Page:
Thursday, June 25, 2020

4 Things to Know About Incapacity Planning

College plans. Retirement plans. Estate plans. At every corner, it seems like there is something to plan. For most, planning ahead for life’s changes offers security that we are taking care of ourselves and our loved ones through advanced preparation.

But what about incapacity? Have you ever considered that at some point, you may be unable to make decisions for yourself due to a mental or physical disability?

As any experienced Texas incapacity planning attorney will tell you, a comprehensive incapacity plan ensures that your medical and financial affairs are handled according to your wishes, and by people of your choosing, in the event you are incapacitated.

Let’s Examine Four Things to Know About Incapacity Planning in Texas

  1. Texas law encourages estate and advance care planning to ensure that an individual's wishes are carried out in the event they are incapacitated.

    While the state offers standardized forms available for your use, no two individuals are the same. Working with a seasoned Texan estate planning lawyer is vital to the proper management of your particular estate and family dynamics.

  3. Incapacity plans detail how and by whom your medical and financial affairs are to be handled if you are physically or mentally unable to manage them yourself.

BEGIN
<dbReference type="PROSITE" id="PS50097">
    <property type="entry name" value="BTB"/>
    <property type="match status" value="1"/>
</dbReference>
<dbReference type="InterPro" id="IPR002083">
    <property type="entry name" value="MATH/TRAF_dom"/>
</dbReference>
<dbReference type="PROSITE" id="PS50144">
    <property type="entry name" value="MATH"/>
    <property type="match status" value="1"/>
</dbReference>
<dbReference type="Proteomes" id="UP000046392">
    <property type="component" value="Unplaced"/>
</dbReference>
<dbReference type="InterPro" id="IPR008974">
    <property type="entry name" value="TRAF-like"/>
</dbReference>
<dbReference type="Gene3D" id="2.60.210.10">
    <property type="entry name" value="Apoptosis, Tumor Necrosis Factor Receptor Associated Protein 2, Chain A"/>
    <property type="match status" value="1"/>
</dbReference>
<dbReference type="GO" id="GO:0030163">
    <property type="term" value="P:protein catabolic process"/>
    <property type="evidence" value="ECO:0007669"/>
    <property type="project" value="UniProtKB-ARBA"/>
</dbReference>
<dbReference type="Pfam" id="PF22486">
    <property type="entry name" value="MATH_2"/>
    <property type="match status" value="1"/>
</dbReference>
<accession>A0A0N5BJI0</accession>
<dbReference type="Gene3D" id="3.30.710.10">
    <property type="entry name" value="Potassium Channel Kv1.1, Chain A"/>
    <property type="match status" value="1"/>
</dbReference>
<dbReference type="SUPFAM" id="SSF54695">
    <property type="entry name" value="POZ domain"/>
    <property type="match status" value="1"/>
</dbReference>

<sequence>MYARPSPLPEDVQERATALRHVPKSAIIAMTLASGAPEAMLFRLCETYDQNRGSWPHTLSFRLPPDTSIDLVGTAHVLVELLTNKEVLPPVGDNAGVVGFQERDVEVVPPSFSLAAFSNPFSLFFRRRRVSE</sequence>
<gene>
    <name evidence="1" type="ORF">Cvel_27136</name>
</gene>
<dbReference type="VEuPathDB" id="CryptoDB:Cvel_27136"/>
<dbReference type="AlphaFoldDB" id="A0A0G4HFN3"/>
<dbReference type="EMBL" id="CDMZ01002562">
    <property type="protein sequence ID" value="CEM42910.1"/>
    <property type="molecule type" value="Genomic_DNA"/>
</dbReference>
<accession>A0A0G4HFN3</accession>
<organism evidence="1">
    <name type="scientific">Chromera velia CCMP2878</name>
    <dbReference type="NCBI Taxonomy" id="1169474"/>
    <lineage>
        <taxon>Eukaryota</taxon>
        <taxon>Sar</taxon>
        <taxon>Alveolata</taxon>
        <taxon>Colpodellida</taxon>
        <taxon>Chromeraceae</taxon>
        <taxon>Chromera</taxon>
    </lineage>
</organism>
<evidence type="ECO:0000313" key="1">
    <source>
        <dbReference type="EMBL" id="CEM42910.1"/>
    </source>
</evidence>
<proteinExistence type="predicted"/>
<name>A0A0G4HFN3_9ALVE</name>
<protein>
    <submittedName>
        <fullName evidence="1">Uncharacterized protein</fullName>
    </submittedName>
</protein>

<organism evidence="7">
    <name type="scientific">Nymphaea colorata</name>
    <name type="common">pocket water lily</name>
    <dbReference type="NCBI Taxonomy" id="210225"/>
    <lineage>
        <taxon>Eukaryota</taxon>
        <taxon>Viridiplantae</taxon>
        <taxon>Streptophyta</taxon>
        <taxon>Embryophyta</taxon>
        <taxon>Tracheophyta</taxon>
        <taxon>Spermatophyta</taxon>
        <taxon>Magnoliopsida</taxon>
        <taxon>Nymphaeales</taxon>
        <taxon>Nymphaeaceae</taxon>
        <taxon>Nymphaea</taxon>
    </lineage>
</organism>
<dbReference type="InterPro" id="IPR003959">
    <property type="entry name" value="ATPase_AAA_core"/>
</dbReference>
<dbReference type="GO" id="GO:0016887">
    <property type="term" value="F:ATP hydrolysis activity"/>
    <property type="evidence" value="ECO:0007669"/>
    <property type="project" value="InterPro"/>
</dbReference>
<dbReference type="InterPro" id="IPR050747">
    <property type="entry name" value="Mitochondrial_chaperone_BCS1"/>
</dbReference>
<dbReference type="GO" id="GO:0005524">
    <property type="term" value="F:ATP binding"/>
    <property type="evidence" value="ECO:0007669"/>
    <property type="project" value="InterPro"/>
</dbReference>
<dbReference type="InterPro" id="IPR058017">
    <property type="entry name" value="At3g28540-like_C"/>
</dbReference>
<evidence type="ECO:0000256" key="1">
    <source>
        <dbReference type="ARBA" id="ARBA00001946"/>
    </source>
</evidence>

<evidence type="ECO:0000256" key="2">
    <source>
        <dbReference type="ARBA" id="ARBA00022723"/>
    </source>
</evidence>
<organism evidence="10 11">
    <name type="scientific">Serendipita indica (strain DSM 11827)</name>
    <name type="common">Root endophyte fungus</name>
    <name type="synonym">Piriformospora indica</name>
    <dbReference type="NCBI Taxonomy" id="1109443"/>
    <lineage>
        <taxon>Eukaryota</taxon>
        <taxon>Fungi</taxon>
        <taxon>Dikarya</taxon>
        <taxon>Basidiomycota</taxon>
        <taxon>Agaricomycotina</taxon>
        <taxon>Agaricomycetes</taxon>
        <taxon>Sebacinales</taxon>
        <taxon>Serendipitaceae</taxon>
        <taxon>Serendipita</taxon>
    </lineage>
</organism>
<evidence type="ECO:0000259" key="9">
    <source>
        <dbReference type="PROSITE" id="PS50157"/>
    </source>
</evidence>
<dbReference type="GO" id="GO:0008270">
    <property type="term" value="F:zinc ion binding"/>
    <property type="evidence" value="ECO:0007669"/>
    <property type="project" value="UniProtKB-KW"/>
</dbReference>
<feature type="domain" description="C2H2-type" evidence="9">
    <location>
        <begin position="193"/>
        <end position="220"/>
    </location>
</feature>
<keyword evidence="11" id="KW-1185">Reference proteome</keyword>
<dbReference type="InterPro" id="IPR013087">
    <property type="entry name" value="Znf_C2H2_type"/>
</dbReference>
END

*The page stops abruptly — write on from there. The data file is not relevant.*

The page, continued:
Without an incapacity plan, a Texas court will make decisions about your medical care and finances, including who has authority to oversee these matters. Depending on who is appointed by the court, your best interests may not be served.

  5. Several documents should comprise a Texas incapacity plan:
    • Medical Power of Attorney: designates someone to make medical decisions for you when you are unable to make them for yourself.
    • HIPPA Authorization: designates someone to access your health information to be informed about your care.
    • Advanced Directives: specifies mental health treatment, life-prolonging measures, and do-not-resuscitate orders.
    • Durable Power of Attorney: designates someone to oversee your personal and financial affairs and make decisions for your while you are unable to do so.
    • Living Trust: an arrangement transferring all of your property into a trust and appointing a person to act as trustee, assisting in the management of your affairs while you are living, and distributing your estate upon your death. A living trust also allows you to detail life-saving measures if you become critically injured or fall terminally ill.

    Your estate planning lawyer will advise you regarding these documents and likely recommend incorporating them under the umbrella of a fully developed estate plan.

  7. Incapacity Planning is complicated, and you need the help of an experienced Texas estate planning lawyer.

    When rendered unable to speak for yourself or make decisions due to injury or illness, you need to know that your interests are being carried out. A qualified estate planning attorney is essential to ensuring that all of the necessary documents and designations are in place to support you and your family during your incapacity.

Contact a Texas Estate Planning Lawyer Today

Take protective measures for yourself and your family. Establish an incapacity plan while you are of sound mind and body, and eliminate confusion regarding your preferences when you are unable to communicate for yourself.

Contact the Law Office of Carey Thompson and schedule a consultation to learn more about incapacity planning and what you need to do to protect yourself and your loved ones.

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